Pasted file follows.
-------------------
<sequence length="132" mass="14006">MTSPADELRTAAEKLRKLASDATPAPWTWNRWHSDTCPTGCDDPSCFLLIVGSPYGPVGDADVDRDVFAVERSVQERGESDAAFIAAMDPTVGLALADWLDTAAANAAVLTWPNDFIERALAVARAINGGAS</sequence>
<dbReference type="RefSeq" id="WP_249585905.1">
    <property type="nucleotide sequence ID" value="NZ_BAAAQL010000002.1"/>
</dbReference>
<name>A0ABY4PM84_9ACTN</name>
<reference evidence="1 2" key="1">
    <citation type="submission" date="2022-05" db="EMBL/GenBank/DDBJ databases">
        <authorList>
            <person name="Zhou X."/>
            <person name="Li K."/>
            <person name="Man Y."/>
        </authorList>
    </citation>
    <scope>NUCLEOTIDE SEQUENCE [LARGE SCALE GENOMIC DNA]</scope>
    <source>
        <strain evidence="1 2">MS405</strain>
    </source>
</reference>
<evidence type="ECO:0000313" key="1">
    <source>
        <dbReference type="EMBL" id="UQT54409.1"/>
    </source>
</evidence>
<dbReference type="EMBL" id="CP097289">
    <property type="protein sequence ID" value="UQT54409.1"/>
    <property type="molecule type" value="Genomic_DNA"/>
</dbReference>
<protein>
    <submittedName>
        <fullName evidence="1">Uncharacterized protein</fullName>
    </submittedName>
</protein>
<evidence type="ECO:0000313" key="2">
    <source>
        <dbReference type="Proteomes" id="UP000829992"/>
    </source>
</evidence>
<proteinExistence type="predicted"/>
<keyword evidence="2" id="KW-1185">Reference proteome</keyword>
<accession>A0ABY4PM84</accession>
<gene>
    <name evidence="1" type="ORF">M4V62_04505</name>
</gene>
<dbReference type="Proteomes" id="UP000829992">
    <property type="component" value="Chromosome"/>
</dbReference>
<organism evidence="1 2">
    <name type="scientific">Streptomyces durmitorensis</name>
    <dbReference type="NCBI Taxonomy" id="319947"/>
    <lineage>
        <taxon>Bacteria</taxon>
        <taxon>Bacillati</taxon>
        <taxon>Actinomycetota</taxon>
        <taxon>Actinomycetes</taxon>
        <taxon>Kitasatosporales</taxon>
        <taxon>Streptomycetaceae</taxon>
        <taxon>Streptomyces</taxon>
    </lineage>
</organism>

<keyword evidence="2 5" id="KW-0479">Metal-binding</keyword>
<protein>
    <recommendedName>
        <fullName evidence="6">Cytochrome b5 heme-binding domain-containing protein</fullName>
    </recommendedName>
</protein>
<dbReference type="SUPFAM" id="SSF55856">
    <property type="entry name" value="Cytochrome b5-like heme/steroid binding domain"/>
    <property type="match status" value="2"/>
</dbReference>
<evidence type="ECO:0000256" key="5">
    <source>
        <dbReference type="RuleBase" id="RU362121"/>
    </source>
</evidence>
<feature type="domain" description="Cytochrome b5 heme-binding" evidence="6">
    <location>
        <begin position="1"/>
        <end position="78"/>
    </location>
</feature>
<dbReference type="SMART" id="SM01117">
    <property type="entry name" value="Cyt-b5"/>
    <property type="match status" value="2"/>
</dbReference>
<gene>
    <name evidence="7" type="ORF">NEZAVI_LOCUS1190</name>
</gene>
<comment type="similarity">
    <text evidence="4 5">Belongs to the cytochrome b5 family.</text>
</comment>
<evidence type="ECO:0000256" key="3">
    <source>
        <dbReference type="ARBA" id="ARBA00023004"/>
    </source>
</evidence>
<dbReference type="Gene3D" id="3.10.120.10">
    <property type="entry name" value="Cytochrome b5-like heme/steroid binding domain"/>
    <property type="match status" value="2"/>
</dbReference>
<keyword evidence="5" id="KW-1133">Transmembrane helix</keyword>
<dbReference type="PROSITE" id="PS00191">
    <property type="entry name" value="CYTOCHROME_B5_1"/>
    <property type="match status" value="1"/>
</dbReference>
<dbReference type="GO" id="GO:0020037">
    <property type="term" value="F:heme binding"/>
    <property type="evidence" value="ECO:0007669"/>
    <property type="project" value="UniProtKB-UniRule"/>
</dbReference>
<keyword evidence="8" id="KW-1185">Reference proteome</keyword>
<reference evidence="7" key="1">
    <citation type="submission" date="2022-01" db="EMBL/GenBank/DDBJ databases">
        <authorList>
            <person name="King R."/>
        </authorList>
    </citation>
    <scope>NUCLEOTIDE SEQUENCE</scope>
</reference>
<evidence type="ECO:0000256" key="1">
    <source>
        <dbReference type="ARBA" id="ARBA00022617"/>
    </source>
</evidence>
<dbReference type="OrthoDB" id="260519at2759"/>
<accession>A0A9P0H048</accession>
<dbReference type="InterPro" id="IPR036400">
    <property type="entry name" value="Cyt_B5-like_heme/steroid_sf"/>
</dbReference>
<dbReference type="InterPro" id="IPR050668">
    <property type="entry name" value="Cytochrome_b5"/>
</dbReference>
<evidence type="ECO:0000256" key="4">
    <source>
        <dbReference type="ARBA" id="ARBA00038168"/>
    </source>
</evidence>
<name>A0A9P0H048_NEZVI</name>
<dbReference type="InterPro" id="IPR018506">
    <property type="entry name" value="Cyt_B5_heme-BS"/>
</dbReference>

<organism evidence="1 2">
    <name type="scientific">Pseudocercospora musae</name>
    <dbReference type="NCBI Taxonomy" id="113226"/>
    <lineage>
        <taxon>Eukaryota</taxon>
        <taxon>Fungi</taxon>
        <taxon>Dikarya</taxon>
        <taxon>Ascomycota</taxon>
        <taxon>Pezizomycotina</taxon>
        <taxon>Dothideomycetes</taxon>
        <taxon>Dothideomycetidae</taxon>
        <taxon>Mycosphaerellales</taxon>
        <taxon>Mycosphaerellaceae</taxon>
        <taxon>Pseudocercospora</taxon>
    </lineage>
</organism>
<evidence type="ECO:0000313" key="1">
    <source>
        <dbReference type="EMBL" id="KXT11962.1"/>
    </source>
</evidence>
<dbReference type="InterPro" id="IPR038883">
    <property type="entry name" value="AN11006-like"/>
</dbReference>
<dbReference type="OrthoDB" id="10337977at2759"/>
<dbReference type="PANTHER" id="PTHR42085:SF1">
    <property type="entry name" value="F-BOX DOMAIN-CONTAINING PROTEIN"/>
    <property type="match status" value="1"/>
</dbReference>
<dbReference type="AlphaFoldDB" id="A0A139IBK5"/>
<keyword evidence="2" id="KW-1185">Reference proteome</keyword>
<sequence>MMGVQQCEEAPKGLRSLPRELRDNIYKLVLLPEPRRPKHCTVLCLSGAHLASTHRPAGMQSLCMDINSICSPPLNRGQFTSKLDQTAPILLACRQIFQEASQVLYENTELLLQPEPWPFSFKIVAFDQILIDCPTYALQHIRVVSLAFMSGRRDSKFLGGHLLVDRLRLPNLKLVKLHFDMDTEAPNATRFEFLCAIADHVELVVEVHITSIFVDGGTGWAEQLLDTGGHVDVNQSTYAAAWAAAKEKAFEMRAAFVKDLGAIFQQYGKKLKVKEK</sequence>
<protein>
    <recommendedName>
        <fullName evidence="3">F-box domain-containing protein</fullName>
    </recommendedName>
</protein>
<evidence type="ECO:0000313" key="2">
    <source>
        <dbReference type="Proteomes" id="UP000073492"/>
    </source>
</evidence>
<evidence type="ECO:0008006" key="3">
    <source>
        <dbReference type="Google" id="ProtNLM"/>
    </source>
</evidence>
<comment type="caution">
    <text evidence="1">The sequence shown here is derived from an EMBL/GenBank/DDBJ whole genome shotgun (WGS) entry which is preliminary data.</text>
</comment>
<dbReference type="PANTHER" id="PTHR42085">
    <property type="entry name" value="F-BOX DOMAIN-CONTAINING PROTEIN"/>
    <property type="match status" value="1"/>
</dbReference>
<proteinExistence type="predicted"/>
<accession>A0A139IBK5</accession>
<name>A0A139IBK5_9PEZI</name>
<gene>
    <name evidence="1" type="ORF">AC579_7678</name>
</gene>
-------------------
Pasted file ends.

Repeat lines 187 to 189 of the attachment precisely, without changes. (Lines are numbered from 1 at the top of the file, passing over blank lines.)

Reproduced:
</evidence>
<comment type="caution">
    <text evidence="1">The sequence shown here is derived from an EMBL/GenBank/DDBJ whole genome shotgun (WGS) entry which is preliminary data.</text>